"Why are they 'crucial' to our children's education? Crucial is a remarkably strong word - is it well-chosen? I've taught history and anthropology for years and enjoyed every moment but I couldn't defend either subject - as 'crucial'. If in fact they are crucial to our society's well-being then we are indeed in serious trouble for few educators other than history teachers- must less the general public - have a sound knowledge of history, politics, geography or anthropology."
02/9/2010:
"By the time they reach high school, students should learn when history and geography were corrupted into 'social studies' and what has happened to history and geography scores since. At the VanDamme Academy (K-8) the students memorize the correct spelling and location of every country and capital in the world plus all of the states and capitals in the US. By age 11 they have a good grasp of world and national geography. In history they learn--in a three year rotation--about the principles that formed the ancient world up through the fall of Rome; the key developments from the fall of Rome to the Industrial Revolution and the forces that carried us from the Industrial Revolution to the present day. They memorize key dates, names, places, the sequence and relationship of historical figures and events. Every test is an essay test where grammar, spelling and punctuation are graded along side of the student's understanding of who, what, where, when, how and why history is wh! at it is--with emphasis on the why. By the time they reach the 8th grade they understand world and national history from the ancient world to the present, which forms a detailed and purposeful fabric behind the classical novels they read, the representational art they study and the world events the pause to consider."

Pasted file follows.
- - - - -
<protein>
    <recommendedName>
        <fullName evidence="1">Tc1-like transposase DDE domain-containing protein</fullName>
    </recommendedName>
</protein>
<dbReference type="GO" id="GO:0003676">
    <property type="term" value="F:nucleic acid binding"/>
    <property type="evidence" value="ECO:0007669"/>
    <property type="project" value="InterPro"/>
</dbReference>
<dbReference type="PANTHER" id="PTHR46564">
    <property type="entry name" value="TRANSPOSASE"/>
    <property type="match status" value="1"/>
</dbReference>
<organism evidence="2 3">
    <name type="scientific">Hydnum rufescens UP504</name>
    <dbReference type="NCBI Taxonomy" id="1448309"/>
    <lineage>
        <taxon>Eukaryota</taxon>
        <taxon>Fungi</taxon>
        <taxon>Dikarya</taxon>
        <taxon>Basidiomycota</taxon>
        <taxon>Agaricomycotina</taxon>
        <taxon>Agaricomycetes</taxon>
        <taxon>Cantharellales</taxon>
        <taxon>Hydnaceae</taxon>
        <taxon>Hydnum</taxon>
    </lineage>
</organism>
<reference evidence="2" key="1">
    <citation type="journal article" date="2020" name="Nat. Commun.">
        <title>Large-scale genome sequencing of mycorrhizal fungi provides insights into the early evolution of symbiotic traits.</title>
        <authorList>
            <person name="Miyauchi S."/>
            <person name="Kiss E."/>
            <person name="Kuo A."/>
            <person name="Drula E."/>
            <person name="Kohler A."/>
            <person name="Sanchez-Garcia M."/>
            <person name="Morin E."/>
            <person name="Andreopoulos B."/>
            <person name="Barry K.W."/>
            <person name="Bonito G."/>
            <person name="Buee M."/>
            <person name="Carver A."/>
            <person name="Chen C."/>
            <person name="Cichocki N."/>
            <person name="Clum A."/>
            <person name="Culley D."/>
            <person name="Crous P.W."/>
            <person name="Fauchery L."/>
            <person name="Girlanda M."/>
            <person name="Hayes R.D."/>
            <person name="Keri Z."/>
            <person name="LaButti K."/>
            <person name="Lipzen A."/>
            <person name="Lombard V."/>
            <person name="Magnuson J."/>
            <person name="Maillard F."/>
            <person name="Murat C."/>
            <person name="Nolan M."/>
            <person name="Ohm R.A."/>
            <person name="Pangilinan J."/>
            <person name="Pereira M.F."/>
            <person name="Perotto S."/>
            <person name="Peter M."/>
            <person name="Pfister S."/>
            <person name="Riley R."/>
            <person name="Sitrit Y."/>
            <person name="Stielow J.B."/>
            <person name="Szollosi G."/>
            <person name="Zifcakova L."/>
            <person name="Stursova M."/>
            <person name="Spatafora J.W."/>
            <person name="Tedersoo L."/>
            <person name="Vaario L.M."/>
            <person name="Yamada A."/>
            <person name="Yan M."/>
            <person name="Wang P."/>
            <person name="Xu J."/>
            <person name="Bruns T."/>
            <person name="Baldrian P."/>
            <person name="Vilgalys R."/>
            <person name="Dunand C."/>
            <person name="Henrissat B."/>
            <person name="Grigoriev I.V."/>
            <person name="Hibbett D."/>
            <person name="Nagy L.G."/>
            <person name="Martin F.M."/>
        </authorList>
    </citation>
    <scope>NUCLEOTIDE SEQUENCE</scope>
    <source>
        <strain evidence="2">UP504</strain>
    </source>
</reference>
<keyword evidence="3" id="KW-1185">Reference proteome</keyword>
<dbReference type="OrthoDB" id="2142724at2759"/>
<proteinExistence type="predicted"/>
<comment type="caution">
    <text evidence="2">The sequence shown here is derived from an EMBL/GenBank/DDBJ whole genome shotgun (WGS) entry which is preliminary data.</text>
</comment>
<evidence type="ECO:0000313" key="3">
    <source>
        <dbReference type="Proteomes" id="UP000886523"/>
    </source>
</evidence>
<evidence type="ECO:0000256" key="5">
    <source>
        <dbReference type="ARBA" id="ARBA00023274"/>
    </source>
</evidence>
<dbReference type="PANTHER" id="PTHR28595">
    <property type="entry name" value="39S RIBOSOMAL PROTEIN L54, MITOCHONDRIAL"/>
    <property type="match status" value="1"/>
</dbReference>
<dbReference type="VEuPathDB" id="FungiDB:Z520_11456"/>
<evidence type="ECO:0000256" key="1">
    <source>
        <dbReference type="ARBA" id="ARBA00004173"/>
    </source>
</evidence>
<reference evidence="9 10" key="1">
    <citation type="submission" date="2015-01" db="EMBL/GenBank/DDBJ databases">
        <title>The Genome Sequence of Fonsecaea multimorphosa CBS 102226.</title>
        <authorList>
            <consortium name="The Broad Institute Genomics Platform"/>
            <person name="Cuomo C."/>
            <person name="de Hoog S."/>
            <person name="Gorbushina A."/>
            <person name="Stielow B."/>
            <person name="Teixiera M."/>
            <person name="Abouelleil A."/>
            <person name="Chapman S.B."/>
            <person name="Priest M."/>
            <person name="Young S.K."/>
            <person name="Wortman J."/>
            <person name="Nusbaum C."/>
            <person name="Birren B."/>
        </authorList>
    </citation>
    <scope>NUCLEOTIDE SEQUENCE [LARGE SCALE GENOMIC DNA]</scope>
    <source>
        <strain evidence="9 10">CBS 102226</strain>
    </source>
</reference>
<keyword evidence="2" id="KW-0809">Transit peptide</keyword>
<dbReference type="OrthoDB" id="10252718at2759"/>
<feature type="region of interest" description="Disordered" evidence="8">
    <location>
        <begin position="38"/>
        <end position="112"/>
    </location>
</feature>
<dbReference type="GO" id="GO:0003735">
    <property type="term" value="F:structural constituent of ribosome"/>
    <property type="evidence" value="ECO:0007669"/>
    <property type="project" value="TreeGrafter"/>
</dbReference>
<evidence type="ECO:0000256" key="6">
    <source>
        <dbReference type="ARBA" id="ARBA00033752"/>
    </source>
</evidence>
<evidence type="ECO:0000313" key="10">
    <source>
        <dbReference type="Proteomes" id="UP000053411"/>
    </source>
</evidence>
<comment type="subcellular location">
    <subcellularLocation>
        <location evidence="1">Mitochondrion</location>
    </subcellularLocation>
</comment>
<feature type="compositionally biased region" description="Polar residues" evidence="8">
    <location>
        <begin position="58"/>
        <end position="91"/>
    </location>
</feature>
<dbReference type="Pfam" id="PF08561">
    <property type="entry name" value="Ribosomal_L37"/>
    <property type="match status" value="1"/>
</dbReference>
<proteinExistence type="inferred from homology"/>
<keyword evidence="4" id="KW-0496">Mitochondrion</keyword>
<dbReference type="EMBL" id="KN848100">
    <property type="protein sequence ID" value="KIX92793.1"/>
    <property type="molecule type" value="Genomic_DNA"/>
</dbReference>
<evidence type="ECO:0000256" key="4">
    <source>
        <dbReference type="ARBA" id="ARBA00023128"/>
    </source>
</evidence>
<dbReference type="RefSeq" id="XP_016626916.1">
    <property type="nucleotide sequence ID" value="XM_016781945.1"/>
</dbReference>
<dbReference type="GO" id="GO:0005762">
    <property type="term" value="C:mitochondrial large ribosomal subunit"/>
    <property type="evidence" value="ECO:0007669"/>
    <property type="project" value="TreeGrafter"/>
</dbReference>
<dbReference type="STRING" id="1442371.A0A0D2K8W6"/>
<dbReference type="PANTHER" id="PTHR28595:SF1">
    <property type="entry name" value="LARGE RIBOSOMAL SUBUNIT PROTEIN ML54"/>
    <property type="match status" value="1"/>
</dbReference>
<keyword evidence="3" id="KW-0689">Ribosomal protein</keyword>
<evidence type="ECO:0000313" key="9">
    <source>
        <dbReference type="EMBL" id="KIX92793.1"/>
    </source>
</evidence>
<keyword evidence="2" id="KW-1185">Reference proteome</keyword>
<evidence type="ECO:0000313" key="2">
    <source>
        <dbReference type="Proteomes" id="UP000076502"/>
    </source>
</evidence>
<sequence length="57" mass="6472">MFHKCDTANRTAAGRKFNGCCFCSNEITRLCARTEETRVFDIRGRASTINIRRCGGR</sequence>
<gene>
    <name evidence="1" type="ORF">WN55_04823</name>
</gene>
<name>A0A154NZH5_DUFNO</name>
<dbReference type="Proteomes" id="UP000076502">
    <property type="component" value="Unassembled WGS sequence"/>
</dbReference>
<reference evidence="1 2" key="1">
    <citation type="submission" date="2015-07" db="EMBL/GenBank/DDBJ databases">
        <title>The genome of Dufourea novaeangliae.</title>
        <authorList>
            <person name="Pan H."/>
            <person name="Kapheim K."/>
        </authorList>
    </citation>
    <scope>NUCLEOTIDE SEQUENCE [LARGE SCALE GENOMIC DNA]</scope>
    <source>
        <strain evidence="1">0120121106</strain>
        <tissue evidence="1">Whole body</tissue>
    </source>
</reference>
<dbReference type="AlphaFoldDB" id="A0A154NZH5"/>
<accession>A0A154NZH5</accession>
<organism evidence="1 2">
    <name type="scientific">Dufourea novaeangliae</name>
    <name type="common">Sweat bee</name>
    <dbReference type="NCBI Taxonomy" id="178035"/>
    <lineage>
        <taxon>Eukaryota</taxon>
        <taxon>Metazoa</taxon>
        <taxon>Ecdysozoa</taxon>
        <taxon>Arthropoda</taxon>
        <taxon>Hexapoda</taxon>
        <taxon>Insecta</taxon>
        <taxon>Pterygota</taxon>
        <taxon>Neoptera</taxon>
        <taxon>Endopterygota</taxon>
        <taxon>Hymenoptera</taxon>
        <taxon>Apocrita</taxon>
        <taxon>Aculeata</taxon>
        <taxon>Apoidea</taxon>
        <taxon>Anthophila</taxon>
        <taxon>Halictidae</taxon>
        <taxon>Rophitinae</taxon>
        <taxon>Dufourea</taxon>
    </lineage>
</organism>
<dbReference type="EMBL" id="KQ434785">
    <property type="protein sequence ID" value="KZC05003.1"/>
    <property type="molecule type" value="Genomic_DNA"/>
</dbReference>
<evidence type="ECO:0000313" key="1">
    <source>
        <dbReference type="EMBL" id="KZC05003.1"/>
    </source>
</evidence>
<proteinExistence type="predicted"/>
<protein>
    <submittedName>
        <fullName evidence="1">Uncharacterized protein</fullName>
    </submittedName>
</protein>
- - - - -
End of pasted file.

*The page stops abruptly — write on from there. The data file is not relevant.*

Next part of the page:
09/18/2009:
"Most of the history text are outdated or incorrect. It's unfortunate we have lied so long about so many things we aren't sure what approprate to go in the textbooks anymore. I teach my daughter both. The truth and how to pass a test for school."
05/8/2007:
"And students learn even less history in private school! (But Great Schools would never mention that.)"
05/7/2007:
"I found the article very interesting, my son in sixth grade tested at college level on his Iowa Test. He loves history, geography, and learning different cultures. As an eighth grader, he is looking into a high school that can enhance his desire for learning more about the world. Unfortunately he has not found a school which has a strong program, especially freshman year. Most schools focus on science and math which he does well in but he has plans to work in a professional that would require international and global knowledge. Recently he went to State’s Geography Bee, not sue what the options are in High School to continue his interest?"
04/19/2007:
"I agree with the lack of instruction of history in our schools. Students have no idea of past history and what came before America was discovered. After spending time abroad in England, I was embarrassed to find how knowledgable the students there were in comparison to the students that I work with at the high school level. They were well versed on American History as well as European history. "